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INVESTMENT, WEALTH & SECURITY


Baby-boomers and bonds


As demographic factors across Asia buoy the prospects for fixed-income investment, rumours of the death of the long bull market in bonds may be exaggerated, writes Brian Sturgess.


T 300%


INCREASE IN CHINA’S PROPORTION OF PEOPLE OVER 60 IN NEXT THREE DECADES


he short-term outlook for fixed-income investors does indeed look very choppy as the Federal Reserve seeks to ‘taper’ its quantitative easing programme which has


been injecting US$85 billion per month of demand into bond markets. Since Fed chairman Ben Bernanke signalled several


months ago that the central bank would consider a qualified end to the process of massive monetary support for the US economy, the yield on 10-year US Treasuries has risen from 1.6 % to 2.88% between May and August. Meanwhile, the uncertainty has caused the global supply of corporate bonds in August to fall to a five-year low. But bond optimists are analysing demographic


trends that could significantly bolster the global demand for fixed income securities in the longer-term. A large cohort of ageing baby-boomers who fuelled the demand for equities during their working lives are expected to buy more bonds. A great deal of research demonstrates that wealthy people nearing retirement shift the allocation of their personal investments away from risky equities to the less volatile corporate bond and sovereign debt markets. As the accompanying chart based on United Nations data shows, the profile of the population of the developed world will continue to age. The proportion of the total population aged 60+ – already high at 32% in Japan – will expand from 20% to 29% between 2012 and 2050 in Australia; from 17% to 39% in South Korea; and from 19% to 27% in the US. The influence of demographics on asset returns and


portfolio allocation is an expanding research area. Much interest has been sparked off by the case of Japan. In a recent speech, Sayuri Shirai, a member of the Bank of Japan’s Policy Board, stated that risk premiums rise as a population ages – investors are prepared to pay less when they are asked to take more risk pointing to the large cash holdings of Japanese savers.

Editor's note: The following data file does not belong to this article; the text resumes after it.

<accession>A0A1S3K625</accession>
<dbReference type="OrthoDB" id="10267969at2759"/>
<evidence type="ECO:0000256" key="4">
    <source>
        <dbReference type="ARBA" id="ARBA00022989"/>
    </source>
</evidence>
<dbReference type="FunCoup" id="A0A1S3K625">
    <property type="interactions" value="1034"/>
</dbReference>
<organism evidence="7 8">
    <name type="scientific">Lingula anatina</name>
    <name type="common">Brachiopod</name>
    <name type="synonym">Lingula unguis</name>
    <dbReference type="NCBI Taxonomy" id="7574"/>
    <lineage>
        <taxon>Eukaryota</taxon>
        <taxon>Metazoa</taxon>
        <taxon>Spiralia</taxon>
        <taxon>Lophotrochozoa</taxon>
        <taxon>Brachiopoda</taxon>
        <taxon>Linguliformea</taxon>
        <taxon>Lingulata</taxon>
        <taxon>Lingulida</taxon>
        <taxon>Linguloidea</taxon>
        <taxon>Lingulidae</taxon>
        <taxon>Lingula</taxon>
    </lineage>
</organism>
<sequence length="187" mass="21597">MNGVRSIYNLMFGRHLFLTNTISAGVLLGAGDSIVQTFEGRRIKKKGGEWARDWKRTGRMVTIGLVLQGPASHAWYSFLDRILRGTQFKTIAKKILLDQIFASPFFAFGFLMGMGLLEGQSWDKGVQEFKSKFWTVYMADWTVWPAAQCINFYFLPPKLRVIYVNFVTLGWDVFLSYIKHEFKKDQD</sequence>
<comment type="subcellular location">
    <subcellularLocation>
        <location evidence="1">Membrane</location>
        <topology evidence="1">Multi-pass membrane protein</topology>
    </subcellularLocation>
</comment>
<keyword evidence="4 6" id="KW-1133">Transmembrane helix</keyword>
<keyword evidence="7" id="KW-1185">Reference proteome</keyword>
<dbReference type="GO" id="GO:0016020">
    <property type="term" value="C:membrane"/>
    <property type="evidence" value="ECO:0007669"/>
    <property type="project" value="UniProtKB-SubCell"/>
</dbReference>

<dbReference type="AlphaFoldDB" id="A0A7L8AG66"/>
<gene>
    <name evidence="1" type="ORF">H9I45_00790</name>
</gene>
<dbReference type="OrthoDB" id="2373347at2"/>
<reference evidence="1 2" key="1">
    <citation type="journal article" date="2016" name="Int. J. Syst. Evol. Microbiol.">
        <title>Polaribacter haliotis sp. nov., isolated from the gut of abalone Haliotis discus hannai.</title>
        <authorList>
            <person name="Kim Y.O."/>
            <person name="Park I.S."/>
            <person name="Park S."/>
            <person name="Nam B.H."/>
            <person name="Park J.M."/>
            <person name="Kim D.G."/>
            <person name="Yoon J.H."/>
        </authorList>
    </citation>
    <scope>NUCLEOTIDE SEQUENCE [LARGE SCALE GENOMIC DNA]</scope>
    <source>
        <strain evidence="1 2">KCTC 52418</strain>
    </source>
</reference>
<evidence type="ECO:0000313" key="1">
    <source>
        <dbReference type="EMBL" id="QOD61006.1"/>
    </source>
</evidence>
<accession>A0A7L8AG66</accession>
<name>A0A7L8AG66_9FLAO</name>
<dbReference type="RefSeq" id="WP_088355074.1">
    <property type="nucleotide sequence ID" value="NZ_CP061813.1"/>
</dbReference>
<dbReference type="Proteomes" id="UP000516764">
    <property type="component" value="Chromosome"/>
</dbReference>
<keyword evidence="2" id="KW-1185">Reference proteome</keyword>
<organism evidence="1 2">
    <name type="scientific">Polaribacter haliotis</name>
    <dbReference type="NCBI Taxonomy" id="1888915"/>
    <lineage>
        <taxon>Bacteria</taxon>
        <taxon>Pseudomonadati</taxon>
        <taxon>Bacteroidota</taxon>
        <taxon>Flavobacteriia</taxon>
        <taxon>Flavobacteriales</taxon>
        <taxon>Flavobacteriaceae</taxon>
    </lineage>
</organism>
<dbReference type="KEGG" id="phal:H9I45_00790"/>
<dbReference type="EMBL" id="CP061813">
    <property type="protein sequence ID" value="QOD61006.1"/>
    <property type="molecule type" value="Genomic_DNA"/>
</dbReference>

72 FAMILY OFFICE: THE FUTURE Ms Shirai says that ageing households with financial


resources tilt even more heavily towards ‘safe’ assets, such as deposits and bonds. “This makes sense since elderly people are more


concerned about the stability of the valuation of their financial assets and thus tend to be more risk-averse than younger people,” says Ms Shirai. But the economics of ageing is a global issue


as better healthcare and longevity combine with decades of past GDP growth in placing a higher proportion of wealth in ageing hands. It is also likely be as important for some of the emerging markets as for the OECD countries, particularly given the sheer size of the populations in these countries that are accumulating wealth. Even China will see almost a tripling in the proportion of the people over 60 in the next three decades, while its working age population is set to peak in 2020 and begin to fall quickly afterwards. Pessimism about the long-term prospects for


equity returns combined with institutional investors recognising their clients’ needs could continue to switch asset allocations towards fixed income. Research carried out by professors Elroy Dimson, Paul Marsh and Mike Staunton of the London Business School and published in the 2013 Credit Suisse Global Investment Returns Yearbook is particularly downbeat about equities in developed countries. This report predicts that the average real return from investing in global equities is likely be somewhere between 3 and 3.5% over the next couple of decades. The Credit Suisse Yearbook also showed that the


high-equity returns realised by investors between 1981 and 2008, a period when growth in GDP per capita was above long-term average rates for the US and the UK, were abnormal in a historical context. The long- term switch may be already occurring. The annual survey on asset allocation carried out by by Mercer since 2003 reported in May of this year that the


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